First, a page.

* Prepare minutes by following a standard format; numbered sections and paragraphs coinciding with those of the meeting agenda, for example, will assist in future reference.

* Minutes are to be written as a record of the actions considered and accomplished at a meeting, not as a recitation of each statement made by those attending nor a reflection of the variety of views expressed.

* In preparing minutes, describe each motion, report, or communication made at the meeting, and name the person or entity making it. Note the action taken by the deliberating body in response to each item. The number of votes cast for or against an action should also be reflected in the minutes. The various views expressed regarding each action, but not necessarily reflected in the final action, need not be recited in the minutes.

* Actions of individuals or entities that were made on behalf of all those attending the meeting and that were made since the last meeting - such as actions of an executive committee made while the board of directors was out of session - should be ratified at the meeting and the ratification reflected in the minutes.

* Written contracts - leases, insurance policies, and other formal agreements-may be approved at the meeting and recorded in the minutes. Copies may be attached to the minutes for reference.

* Whenever appropriate, minutes should include defensive statements about procedures used by the association to ensure legal compliance.

* If questions as to the propriety of an association matter are raised at a meeting, the minutes need to reflect the question, state that the matter was submitted for review by legal counsel, give the opinion and recommendations of counsel, and indicate that the advice was followed.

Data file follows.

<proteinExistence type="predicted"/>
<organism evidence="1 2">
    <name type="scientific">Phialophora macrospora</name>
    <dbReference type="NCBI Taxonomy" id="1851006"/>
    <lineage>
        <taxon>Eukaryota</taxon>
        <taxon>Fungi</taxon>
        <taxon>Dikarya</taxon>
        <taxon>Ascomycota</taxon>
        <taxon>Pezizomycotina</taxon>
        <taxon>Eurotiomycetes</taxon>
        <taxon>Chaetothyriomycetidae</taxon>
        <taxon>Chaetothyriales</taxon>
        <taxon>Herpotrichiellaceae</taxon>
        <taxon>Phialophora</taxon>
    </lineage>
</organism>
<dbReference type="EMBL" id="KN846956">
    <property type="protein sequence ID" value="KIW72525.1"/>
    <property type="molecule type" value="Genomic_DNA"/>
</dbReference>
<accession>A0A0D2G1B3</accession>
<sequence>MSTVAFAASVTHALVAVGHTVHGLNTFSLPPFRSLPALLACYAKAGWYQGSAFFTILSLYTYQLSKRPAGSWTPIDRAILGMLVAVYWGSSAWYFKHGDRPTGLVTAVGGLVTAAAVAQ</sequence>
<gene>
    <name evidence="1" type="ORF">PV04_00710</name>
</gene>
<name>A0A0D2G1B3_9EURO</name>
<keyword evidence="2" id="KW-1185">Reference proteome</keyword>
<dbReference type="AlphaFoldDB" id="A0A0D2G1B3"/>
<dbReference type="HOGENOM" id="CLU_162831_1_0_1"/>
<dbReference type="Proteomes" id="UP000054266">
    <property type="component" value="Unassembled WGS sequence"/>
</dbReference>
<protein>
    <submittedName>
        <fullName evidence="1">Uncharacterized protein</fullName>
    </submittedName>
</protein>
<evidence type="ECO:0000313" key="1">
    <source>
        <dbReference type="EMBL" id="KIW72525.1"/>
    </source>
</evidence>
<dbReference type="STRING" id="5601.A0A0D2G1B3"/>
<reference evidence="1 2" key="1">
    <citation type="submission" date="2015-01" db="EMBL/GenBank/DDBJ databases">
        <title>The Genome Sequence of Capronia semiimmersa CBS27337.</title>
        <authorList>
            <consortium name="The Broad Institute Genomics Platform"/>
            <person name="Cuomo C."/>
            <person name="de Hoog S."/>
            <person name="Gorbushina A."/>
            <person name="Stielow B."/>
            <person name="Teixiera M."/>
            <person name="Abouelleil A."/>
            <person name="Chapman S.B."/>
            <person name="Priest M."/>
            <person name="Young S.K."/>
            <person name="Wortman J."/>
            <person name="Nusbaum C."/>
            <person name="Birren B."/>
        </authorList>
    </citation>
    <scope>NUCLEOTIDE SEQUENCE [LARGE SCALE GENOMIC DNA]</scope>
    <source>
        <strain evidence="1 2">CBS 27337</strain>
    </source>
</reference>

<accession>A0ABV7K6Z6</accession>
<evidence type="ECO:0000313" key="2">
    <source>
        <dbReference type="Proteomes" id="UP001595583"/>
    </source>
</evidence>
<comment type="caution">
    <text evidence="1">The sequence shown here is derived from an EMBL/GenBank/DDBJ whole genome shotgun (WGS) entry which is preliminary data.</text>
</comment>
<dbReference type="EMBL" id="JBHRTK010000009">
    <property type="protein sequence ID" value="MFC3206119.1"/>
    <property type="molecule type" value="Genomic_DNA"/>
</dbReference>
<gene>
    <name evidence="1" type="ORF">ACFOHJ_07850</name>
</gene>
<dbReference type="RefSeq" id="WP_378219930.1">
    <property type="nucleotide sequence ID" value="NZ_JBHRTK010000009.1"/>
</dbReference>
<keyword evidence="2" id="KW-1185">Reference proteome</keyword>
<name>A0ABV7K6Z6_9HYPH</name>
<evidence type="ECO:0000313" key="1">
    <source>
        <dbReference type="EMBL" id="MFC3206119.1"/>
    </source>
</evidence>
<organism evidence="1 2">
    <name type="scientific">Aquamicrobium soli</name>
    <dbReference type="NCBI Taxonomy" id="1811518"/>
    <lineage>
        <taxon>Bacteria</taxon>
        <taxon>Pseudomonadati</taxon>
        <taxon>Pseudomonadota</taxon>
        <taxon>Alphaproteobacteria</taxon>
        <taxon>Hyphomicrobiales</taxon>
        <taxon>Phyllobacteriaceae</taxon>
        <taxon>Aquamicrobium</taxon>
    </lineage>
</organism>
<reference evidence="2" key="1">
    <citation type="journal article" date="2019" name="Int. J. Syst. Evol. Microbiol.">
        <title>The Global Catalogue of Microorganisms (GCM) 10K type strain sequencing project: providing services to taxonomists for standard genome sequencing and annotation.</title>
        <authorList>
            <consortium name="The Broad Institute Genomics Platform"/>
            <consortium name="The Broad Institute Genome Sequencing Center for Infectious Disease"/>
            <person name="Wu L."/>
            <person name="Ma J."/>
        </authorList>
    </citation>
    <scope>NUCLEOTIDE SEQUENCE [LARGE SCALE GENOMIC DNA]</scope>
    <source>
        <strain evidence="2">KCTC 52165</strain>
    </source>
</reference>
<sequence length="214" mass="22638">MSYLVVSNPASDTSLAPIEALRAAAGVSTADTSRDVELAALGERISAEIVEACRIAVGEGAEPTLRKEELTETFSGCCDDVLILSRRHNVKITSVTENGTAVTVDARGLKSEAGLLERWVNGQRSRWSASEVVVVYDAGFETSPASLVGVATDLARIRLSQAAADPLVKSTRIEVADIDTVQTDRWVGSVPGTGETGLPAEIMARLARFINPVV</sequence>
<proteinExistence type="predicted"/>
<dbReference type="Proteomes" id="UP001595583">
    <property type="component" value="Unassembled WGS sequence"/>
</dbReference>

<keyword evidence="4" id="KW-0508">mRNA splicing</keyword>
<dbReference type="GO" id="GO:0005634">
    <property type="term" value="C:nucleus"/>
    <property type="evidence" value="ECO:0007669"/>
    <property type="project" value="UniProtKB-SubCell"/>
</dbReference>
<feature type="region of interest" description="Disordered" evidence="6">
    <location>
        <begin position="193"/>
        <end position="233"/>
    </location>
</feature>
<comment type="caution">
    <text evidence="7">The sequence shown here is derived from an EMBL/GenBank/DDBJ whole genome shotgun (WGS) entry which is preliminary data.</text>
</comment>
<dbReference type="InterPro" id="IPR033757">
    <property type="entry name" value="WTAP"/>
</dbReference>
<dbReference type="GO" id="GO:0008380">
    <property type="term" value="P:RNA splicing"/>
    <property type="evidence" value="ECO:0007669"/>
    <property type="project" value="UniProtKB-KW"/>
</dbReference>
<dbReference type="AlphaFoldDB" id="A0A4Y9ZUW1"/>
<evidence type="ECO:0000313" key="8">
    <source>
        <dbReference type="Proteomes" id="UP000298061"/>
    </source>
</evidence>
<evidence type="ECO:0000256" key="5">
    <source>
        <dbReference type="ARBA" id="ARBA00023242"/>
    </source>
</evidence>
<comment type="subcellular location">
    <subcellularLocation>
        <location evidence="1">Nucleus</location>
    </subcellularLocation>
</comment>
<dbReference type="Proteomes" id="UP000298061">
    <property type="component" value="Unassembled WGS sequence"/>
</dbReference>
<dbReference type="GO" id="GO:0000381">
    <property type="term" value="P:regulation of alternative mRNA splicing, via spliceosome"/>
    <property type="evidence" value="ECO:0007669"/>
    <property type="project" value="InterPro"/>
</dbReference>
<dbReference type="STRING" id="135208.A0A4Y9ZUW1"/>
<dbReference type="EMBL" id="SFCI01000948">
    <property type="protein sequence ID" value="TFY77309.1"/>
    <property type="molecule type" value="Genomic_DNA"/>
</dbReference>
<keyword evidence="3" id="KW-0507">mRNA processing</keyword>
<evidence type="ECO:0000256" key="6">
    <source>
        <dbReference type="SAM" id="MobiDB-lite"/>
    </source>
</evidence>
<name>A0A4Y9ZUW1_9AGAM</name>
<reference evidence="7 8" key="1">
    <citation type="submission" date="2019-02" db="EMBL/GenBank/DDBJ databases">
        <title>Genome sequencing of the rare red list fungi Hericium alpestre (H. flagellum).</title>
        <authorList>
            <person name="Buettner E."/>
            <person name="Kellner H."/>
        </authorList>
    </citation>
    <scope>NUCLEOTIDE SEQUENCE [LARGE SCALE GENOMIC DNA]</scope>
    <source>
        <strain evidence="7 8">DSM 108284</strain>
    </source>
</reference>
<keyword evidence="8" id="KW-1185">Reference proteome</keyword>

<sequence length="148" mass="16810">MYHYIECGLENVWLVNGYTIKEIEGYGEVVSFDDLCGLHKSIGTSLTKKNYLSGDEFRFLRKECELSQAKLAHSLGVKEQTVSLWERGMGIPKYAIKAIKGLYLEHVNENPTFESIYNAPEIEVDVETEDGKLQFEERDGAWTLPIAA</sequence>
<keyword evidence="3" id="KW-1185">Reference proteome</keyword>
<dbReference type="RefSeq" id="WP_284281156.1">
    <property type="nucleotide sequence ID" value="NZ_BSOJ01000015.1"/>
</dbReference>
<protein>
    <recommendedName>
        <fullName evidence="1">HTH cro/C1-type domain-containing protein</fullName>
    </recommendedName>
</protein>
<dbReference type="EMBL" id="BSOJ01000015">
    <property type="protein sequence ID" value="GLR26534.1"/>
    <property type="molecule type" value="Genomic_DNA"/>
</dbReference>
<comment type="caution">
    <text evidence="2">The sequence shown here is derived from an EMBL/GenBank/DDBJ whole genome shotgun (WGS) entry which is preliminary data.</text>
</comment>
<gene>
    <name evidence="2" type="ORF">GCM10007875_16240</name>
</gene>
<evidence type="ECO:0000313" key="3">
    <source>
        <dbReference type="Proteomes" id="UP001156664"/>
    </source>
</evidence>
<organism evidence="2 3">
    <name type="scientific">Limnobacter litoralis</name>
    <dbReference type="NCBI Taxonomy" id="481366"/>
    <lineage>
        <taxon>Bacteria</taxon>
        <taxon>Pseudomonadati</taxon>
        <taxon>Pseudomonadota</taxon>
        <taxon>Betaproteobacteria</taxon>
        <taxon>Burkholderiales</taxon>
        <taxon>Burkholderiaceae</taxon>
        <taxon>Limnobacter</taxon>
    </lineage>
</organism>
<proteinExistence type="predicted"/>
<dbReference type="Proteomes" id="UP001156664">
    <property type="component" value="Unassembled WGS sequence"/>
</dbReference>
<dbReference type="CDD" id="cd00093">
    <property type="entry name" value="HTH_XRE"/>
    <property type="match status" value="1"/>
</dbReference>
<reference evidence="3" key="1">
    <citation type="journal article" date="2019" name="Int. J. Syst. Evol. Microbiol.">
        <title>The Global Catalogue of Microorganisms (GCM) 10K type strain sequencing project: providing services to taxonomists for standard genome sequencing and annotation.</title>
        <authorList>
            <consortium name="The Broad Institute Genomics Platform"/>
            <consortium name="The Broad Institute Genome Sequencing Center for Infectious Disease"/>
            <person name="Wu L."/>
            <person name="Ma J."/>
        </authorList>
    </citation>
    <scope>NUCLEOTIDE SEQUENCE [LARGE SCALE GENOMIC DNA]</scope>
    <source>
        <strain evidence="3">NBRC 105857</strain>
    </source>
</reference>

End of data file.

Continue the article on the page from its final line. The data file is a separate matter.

* Early drafts of meeting minutes, and notes or tape recordings made to assist in writing them, should not be retained in association's files or elsewhere once the final draft has been reviewed and approved.

* Distribute copies of the minutes to those entitled to received them, such as meeting attendees and other members of the body holding the meeting; and, of course, retain copies in the files of the association.

Following these procedures for proper preparation of minutes can help associations remain in compliance with legal guidelines. In addition, to help avoid later complications, many associations routinely ask legal counsel to review and approve draft meeting minutes before they are issued in final form.

Jerald Jacobs is a partner in the Jenner & Block law firm, Washington, D.C., and is general counsel to ASAE.
COPYRIGHT 1999 American Society of Association Executives
No portion of this article can be reproduced without the express written permission from the copyright holder.
Copyright 1999, Gale Group. All rights reserved. Gale Group is a Thomson Corporation Company.

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Author:Jacobs, Jerald A.
Publication:Association Management
Article Type:Column
Date:Jan 1, 1999
Words:880